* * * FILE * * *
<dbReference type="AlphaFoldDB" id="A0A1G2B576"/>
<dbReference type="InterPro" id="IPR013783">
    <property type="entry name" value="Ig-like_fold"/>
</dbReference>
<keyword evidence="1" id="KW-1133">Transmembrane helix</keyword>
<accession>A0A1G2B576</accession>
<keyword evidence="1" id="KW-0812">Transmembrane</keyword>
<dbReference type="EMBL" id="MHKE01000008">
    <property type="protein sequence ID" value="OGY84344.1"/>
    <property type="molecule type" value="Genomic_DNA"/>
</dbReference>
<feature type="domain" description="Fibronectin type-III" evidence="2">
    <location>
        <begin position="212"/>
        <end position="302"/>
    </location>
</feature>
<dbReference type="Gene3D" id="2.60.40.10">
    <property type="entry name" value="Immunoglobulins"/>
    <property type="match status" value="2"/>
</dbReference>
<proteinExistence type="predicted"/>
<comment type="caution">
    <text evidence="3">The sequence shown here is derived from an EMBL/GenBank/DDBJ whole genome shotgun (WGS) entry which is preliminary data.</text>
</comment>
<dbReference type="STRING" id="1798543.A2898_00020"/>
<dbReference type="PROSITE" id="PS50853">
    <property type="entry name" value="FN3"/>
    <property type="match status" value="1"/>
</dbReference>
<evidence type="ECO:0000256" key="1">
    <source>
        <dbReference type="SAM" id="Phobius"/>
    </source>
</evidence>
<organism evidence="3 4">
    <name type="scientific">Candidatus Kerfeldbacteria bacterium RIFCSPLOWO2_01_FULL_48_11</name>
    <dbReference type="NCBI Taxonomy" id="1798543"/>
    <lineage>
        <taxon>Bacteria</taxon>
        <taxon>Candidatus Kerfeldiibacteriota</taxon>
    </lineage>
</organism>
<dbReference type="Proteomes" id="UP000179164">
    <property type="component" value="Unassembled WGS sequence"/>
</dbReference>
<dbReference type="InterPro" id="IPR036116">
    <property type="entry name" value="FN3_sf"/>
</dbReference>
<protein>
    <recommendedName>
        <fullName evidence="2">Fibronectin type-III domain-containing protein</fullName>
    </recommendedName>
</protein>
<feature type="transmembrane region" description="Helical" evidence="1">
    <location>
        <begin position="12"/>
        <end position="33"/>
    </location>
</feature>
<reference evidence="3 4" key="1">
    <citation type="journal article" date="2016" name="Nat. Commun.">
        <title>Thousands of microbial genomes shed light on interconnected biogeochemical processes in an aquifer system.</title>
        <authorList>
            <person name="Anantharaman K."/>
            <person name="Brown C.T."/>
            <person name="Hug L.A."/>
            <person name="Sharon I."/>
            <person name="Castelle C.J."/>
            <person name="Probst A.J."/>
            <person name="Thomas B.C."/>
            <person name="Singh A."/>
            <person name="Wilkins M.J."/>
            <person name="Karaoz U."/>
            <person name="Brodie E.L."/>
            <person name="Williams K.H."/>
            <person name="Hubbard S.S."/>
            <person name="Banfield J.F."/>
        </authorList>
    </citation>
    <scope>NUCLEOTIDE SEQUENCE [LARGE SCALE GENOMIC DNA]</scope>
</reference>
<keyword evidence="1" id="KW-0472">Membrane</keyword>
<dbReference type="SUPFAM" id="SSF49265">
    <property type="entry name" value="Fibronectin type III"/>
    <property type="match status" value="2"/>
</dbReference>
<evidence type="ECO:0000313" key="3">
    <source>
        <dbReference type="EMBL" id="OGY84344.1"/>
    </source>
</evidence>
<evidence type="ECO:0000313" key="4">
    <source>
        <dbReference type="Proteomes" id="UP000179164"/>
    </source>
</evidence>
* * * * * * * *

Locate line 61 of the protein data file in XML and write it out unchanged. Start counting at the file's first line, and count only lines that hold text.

<reference evidence="3 4" key="1">